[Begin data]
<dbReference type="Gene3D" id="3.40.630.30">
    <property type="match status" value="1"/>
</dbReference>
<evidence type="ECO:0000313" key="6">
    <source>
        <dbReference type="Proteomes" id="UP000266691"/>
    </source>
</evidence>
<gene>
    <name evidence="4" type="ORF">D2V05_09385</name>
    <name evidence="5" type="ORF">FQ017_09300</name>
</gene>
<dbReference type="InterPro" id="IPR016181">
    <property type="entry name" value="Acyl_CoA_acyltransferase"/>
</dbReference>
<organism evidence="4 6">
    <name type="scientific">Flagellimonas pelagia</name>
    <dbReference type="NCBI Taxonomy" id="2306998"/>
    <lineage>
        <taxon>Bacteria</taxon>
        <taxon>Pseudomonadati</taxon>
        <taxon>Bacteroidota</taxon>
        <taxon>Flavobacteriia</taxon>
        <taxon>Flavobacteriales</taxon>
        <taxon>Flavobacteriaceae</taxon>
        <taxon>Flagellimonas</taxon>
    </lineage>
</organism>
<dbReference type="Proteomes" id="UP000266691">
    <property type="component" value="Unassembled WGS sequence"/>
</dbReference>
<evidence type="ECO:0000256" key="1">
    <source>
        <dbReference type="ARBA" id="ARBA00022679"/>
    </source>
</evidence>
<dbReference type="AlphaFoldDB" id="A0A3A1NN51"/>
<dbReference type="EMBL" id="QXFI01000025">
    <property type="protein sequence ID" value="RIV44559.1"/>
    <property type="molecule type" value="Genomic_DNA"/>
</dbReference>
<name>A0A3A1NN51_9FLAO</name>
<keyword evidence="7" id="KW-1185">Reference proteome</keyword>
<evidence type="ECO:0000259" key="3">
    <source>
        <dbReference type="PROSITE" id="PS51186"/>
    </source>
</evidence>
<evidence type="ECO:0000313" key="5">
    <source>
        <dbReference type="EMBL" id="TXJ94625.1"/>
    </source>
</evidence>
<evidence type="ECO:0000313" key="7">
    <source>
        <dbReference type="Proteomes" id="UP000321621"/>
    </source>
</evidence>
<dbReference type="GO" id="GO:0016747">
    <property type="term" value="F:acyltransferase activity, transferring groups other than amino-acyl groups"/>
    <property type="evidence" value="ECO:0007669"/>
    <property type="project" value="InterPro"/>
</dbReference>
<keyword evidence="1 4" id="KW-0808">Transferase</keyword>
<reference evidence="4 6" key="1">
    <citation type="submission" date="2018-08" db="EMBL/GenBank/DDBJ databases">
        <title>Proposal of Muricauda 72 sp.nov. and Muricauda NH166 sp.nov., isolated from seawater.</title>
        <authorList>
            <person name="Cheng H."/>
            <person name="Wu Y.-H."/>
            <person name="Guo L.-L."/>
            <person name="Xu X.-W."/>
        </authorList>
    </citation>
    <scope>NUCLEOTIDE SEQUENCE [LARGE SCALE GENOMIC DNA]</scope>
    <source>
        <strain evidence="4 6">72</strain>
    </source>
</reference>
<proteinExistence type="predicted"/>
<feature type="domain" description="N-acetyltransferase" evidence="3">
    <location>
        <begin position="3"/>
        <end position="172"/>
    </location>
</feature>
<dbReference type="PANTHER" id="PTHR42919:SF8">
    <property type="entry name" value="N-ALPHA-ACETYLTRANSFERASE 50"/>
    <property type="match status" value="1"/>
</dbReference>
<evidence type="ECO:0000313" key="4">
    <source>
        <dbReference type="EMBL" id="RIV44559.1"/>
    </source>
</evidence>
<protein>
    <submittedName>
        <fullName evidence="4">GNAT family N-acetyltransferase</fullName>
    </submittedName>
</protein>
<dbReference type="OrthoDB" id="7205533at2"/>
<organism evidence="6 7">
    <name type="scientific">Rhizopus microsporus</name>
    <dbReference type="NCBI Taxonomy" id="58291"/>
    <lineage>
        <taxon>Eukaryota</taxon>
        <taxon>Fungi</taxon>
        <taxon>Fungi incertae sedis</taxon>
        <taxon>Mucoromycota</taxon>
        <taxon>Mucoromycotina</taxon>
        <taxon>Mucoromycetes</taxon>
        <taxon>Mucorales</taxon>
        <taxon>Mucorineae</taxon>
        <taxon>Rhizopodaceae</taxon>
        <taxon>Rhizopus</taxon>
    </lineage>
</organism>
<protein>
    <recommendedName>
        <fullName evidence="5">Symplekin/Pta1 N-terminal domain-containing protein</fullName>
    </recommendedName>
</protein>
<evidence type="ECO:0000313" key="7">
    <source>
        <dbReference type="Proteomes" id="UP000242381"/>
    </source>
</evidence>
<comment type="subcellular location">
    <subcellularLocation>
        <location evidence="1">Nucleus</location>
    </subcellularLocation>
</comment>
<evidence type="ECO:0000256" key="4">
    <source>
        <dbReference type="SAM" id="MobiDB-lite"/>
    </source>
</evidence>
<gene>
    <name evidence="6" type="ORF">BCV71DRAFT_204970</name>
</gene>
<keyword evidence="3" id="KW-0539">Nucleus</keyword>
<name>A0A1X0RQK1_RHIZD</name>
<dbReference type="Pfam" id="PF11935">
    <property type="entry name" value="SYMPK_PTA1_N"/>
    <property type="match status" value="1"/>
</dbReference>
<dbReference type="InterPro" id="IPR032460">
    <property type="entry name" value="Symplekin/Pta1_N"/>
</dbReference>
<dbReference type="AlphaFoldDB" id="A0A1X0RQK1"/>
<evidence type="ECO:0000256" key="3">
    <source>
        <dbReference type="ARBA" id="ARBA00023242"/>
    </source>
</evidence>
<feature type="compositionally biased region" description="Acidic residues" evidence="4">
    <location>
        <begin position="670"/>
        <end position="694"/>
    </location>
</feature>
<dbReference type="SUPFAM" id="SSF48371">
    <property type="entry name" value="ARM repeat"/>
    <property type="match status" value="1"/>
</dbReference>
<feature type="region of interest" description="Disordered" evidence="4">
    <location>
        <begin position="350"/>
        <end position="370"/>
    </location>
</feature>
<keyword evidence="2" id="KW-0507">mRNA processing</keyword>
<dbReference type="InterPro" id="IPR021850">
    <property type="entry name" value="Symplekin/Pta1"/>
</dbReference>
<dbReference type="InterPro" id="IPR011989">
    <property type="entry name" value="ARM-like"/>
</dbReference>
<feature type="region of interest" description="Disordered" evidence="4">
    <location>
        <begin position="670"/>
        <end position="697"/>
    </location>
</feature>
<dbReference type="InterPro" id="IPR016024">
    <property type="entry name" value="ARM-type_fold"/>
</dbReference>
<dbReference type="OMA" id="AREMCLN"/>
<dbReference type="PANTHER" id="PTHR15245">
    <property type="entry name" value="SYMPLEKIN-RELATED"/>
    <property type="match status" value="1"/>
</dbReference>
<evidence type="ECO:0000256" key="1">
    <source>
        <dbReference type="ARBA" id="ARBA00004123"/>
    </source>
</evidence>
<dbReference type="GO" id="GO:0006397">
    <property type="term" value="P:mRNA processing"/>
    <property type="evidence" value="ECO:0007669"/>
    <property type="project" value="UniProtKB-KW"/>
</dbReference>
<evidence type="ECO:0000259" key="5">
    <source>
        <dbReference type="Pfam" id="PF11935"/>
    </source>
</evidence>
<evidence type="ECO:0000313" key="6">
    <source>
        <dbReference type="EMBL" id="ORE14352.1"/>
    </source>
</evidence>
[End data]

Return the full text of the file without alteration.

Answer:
<dbReference type="Gene3D" id="3.40.630.30">
    <property type="match status" value="1"/>
</dbReference>
<evidence type="ECO:0000313" key="6">
    <source>
        <dbReference type="Proteomes" id="UP000266691"/>
    </source>
</evidence>
<gene>
    <name evidence="4" type="ORF">D2V05_09385</name>
    <name evidence="5" type="ORF">FQ017_09300</name>
</gene>
<dbReference type="InterPro" id="IPR016181">
    <property type="entry name" value="Acyl_CoA_acyltransferase"/>
</dbReference>
<organism evidence="4 6">
    <name type="scientific">Flagellimonas pelagia</name>
    <dbReference type="NCBI Taxonomy" id="2306998"/>
    <lineage>
        <taxon>Bacteria</taxon>
        <taxon>Pseudomonadati</taxon>
        <taxon>Bacteroidota</taxon>
        <taxon>Flavobacteriia</taxon>
        <taxon>Flavobacteriales</taxon>
        <taxon>Flavobacteriaceae</taxon>
        <taxon>Flagellimonas</taxon>
    </lineage>
</organism>
<dbReference type="Proteomes" id="UP000266691">
    <property type="component" value="Unassembled WGS sequence"/>
</dbReference>
<evidence type="ECO:0000256" key="1">
    <source>
        <dbReference type="ARBA" id="ARBA00022679"/>
    </source>
</evidence>
<dbReference type="AlphaFoldDB" id="A0A3A1NN51"/>
<dbReference type="EMBL" id="QXFI01000025">
    <property type="protein sequence ID" value="RIV44559.1"/>
    <property type="molecule type" value="Genomic_DNA"/>
</dbReference>
<name>A0A3A1NN51_9FLAO</name>
<keyword evidence="7" id="KW-1185">Reference proteome</keyword>
<evidence type="ECO:0000259" key="3">
    <source>
        <dbReference type="PROSITE" id="PS51186"/>
    </source>
</evidence>
<evidence type="ECO:0000313" key="5">
    <source>
        <dbReference type="EMBL" id="TXJ94625.1"/>
    </source>
</evidence>
<evidence type="ECO:0000313" key="7">
    <source>
        <dbReference type="Proteomes" id="UP000321621"/>
    </source>
</evidence>
<dbReference type="GO" id="GO:0016747">
    <property type="term" value="F:acyltransferase activity, transferring groups other than amino-acyl groups"/>
    <property type="evidence" value="ECO:0007669"/>
    <property type="project" value="InterPro"/>
</dbReference>
<keyword evidence="1 4" id="KW-0808">Transferase</keyword>
<reference evidence="4 6" key="1">
    <citation type="submission" date="2018-08" db="EMBL/GenBank/DDBJ databases">
        <title>Proposal of Muricauda 72 sp.nov. and Muricauda NH166 sp.nov., isolated from seawater.</title>
        <authorList>
            <person name="Cheng H."/>
            <person name="Wu Y.-H."/>
            <person name="Guo L.-L."/>
            <person name="Xu X.-W."/>
        </authorList>
    </citation>
    <scope>NUCLEOTIDE SEQUENCE [LARGE SCALE GENOMIC DNA]</scope>
    <source>
        <strain evidence="4 6">72</strain>
    </source>
</reference>
<proteinExistence type="predicted"/>
<feature type="domain" description="N-acetyltransferase" evidence="3">
    <location>
        <begin position="3"/>
        <end position="172"/>
    </location>
</feature>
<dbReference type="PANTHER" id="PTHR42919:SF8">
    <property type="entry name" value="N-ALPHA-ACETYLTRANSFERASE 50"/>
    <property type="match status" value="1"/>
</dbReference>
<evidence type="ECO:0000313" key="4">
    <source>
        <dbReference type="EMBL" id="RIV44559.1"/>
    </source>
</evidence>
<protein>
    <submittedName>
        <fullName evidence="4">GNAT family N-acetyltransferase</fullName>
    </submittedName>
</protein>
<dbReference type="OrthoDB" id="7205533at2"/>
<organism evidence="6 7">
    <name type="scientific">Rhizopus microsporus</name>
    <dbReference type="NCBI Taxonomy" id="58291"/>
    <lineage>
        <taxon>Eukaryota</taxon>
        <taxon>Fungi</taxon>
        <taxon>Fungi incertae sedis</taxon>
        <taxon>Mucoromycota</taxon>
        <taxon>Mucoromycotina</taxon>
        <taxon>Mucoromycetes</taxon>
        <taxon>Mucorales</taxon>
        <taxon>Mucorineae</taxon>
        <taxon>Rhizopodaceae</taxon>
        <taxon>Rhizopus</taxon>
    </lineage>
</organism>
<protein>
    <recommendedName>
        <fullName evidence="5">Symplekin/Pta1 N-terminal domain-containing protein</fullName>
    </recommendedName>
</protein>
<evidence type="ECO:0000313" key="7">
    <source>
        <dbReference type="Proteomes" id="UP000242381"/>
    </source>
</evidence>
<comment type="subcellular location">
    <subcellularLocation>
        <location evidence="1">Nucleus</location>
    </subcellularLocation>
</comment>
<evidence type="ECO:0000256" key="4">
    <source>
        <dbReference type="SAM" id="MobiDB-lite"/>
    </source>
</evidence>
<gene>
    <name evidence="6" type="ORF">BCV71DRAFT_204970</name>
</gene>
<keyword evidence="3" id="KW-0539">Nucleus</keyword>
<name>A0A1X0RQK1_RHIZD</name>
<dbReference type="Pfam" id="PF11935">
    <property type="entry name" value="SYMPK_PTA1_N"/>
    <property type="match status" value="1"/>
</dbReference>
<dbReference type="InterPro" id="IPR032460">
    <property type="entry name" value="Symplekin/Pta1_N"/>
</dbReference>
<dbReference type="AlphaFoldDB" id="A0A1X0RQK1"/>
<evidence type="ECO:0000256" key="3">
    <source>
        <dbReference type="ARBA" id="ARBA00023242"/>
    </source>
</evidence>
<feature type="compositionally biased region" description="Acidic residues" evidence="4">
    <location>
        <begin position="670"/>
        <end position="694"/>
    </location>
</feature>
<dbReference type="SUPFAM" id="SSF48371">
    <property type="entry name" value="ARM repeat"/>
    <property type="match status" value="1"/>
</dbReference>
<feature type="region of interest" description="Disordered" evidence="4">
    <location>
        <begin position="350"/>
        <end position="370"/>
    </location>
</feature>
<keyword evidence="2" id="KW-0507">mRNA processing</keyword>
<dbReference type="InterPro" id="IPR021850">
    <property type="entry name" value="Symplekin/Pta1"/>
</dbReference>
<dbReference type="InterPro" id="IPR011989">
    <property type="entry name" value="ARM-like"/>
</dbReference>
<feature type="region of interest" description="Disordered" evidence="4">
    <location>
        <begin position="670"/>
        <end position="697"/>
    </location>
</feature>
<dbReference type="InterPro" id="IPR016024">
    <property type="entry name" value="ARM-type_fold"/>
</dbReference>
<dbReference type="OMA" id="AREMCLN"/>
<dbReference type="PANTHER" id="PTHR15245">
    <property type="entry name" value="SYMPLEKIN-RELATED"/>
    <property type="match status" value="1"/>
</dbReference>
<evidence type="ECO:0000256" key="1">
    <source>
        <dbReference type="ARBA" id="ARBA00004123"/>
    </source>
</evidence>
<dbReference type="GO" id="GO:0006397">
    <property type="term" value="P:mRNA processing"/>
    <property type="evidence" value="ECO:0007669"/>
    <property type="project" value="UniProtKB-KW"/>
</dbReference>
<evidence type="ECO:0000259" key="5">
    <source>
        <dbReference type="Pfam" id="PF11935"/>
    </source>
</evidence>
<evidence type="ECO:0000313" key="6">
    <source>
        <dbReference type="EMBL" id="ORE14352.1"/>
    </source>
</evidence>